Royal Mail did not budge on its ambiguous statement however. And sellers are in an even stronger position to refuse responsibility. Which warns: ‘Be aware that if you give permission for your parcel to be left with a specific neighbour and the parcel goes missing after it has been delivered, the retailer is not responsible.’


Can shippers block neighbour deliveries?

As we’ve seen, the whole issue of delivering to neighbours is a vexed one. Can senders make sure that it isn’t even an option, to avoid the grey areas surrounding such disputes?

If you are using a courier you can indeed stipulate not to leave the parcel with neighbours in the delivery instructions. Don’t forget, though, that most couriers will only perform three delivery attempts. Otherwise it’s a visit to a depot or drop off point for the receiver.

If you are using Royal Mail the situation gets more complex: Says Royal Mail: ‘Senders of mail are not able to opt out and request that their items are delivered to the intended recipient only. If the recipient is not at home for Royal Mail Signed For, or for packages that are too large for the letterbox, then these items will be delivered to their neighbour, unless the recipient or neighbour has opted out of Delivery to Neighbour.’

The only get-around for this is using the more expensive Royal Mail Special Delivery Guaranteed service, via Do Not Redirect.


Can neighbours opt out?

The pages of mumsnet etc are filled with complaints from people who have taken in large items for neighbours who then take days getting around to coming and collecting their packages. Add to this the threat of legal responsibility and it’s likely quite a few of us will be politely turning away couriers in the future. You are, of course, fully within your rights to refuse delivery of any parcel a driver tries to talk you into accepting for a neighbour.

But remember, what goes around, comes around; this makes it less likely that a neighbour will accept a package for you. And if they do, you are going to have to swallow a big piece of humble pie…

It is also possible to opt out of the Royal Mail’s Delivery to Neighbour scheme. If you have opted out of the scheme you will need to display a sticker in your window that says you don’t accept neighbours’ mail, and that also means your neighbours won’t be given your mail.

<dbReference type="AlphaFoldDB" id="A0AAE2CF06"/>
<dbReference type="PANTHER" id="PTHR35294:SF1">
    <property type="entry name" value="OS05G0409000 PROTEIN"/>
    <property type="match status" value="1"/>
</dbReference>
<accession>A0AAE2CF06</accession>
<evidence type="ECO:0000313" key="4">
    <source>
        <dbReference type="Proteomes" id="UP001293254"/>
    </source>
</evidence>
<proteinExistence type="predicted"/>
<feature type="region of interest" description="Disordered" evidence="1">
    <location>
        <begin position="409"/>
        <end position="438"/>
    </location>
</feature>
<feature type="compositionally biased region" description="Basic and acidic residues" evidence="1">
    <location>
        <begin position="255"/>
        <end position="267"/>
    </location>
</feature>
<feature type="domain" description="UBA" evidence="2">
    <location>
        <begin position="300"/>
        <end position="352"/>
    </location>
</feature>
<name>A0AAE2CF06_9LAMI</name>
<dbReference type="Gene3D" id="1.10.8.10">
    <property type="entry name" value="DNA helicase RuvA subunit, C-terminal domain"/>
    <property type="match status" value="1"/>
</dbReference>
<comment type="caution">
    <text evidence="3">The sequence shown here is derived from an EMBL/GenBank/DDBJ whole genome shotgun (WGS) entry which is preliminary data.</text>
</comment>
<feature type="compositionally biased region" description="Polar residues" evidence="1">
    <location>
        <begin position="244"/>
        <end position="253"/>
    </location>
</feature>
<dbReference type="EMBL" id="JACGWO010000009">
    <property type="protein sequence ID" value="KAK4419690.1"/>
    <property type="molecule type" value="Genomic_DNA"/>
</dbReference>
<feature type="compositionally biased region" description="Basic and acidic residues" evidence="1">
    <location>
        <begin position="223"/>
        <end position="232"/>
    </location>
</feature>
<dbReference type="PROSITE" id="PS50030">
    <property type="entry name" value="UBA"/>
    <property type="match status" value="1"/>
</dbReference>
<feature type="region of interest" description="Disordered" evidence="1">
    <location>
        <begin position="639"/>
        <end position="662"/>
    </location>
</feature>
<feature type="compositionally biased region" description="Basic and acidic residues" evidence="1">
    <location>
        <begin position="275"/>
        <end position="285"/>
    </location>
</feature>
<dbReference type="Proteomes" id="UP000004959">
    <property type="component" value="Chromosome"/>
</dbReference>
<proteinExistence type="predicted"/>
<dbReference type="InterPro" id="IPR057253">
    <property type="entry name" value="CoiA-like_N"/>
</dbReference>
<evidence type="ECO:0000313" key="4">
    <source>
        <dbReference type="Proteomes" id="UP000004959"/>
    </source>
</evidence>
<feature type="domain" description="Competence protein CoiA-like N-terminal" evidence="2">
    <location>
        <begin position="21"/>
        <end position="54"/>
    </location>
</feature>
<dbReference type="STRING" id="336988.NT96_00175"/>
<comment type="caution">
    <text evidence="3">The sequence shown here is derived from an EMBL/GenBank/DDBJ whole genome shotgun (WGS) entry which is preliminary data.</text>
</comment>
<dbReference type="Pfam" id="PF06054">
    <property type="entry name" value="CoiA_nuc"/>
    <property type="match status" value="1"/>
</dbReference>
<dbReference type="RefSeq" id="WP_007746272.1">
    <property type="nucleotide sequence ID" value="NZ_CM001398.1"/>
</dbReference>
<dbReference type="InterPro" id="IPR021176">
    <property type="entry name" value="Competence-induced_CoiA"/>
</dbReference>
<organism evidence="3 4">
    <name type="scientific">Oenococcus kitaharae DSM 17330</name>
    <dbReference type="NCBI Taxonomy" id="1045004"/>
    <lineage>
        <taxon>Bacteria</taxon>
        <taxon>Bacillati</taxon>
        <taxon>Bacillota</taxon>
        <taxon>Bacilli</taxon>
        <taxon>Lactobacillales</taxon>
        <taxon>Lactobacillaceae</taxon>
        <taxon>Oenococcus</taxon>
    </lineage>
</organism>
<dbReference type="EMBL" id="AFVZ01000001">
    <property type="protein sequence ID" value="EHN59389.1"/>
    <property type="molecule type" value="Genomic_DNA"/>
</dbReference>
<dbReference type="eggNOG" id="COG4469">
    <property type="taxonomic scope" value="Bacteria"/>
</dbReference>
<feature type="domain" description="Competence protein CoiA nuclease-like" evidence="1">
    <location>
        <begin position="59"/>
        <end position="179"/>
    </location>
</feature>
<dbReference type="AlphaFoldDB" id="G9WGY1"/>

Again, though, that sticker in your window might not make you the most popular person in your street – and it is not possible to opt out without displaying the sticker prominently.


Get paid for accepting parcels!

But what if there was actually something to gain by taking in your neighbour’s deliveries? That could change a lot of peoples’ minds about signing for others’ parcels. Before its recent restructure Doddle, the parcel pick-up company originally based around railway station units, launched Doddle Neighbour in February 2016. Residents could opt for their homes to become pick-up points, in return for payment! People only need to go as far as a neighbour’s house to collect their parcels.

Neighbours could make 50p per parcel. For 20 hours’ availability per week handling lots of eBay parcels, this could add up to £6,000-7,000 a year, argued Doddle. The company trialled the service in Bromley, Haywards Heath, Epsom, Paddington, Richmond, Kingston, Ealing, Wimbledon and Surbiton. The service still remains on Doddle’s site, though the option to sign up to becoming a Doddle Neighbour has disappeared.

It remains an interesting idea; and one that we hope may get delivered on in a larger scale before long!


Not so nice neighbours?

Finally, we’ve looked at kindly neighbours welcoming parcels into their home, and not minding when you call round for them. What happens if, instead, your neighbour is far less saintly and flatly denies they ever received and signed for a parcel on your behalf – even though the courier has a signature?

In this case the answer is quite clear cut, providing no permission was given to deliver to this particular neighbour. No matter if the naughty neighbour who signed for the delivery flatly denies ever doing so, or claims they later left it on your doormat, the retailer must send you a new item.

Though the law is quite clear on this point, you might still need to stick to your guns to ensure compensation. In one recent case, when a less than perfect neighbour denied flatly taking in a parcel of beauty products, a Boots’ customer service representative recommended that the buyer should get the police involved! It’s not the first time this advice has been given by retailers, and it’s guaranteed to make relations with tricky neighbours even worse.

As mentioned, the law is firm on this point, if you didn’t agree to the parcel being to a specific neighbour and they deny having it, the retailer must send you a new item. In the end that is what the retail pharmacy chain in the example above did, ensuring the replacements arrived just in time for Christmas!

‘Neighbours should be there for one another’, to quote a well-known theme, but over the issue of parcel deliveries even good neighbours can fall out. If you value the fact your own neighbour signs for an occasional parcel for you, you may want to reciprocate; but remember that if you do, it is best to ensure, at the very least, that the package doesn’t look damaged before you sign for it; that you make a note if it is (even though this is not legally binding for the seller, it could still help any claim) and that you put the parcel in a safe place until they arrive to collect it. That way good neighbours become good friends.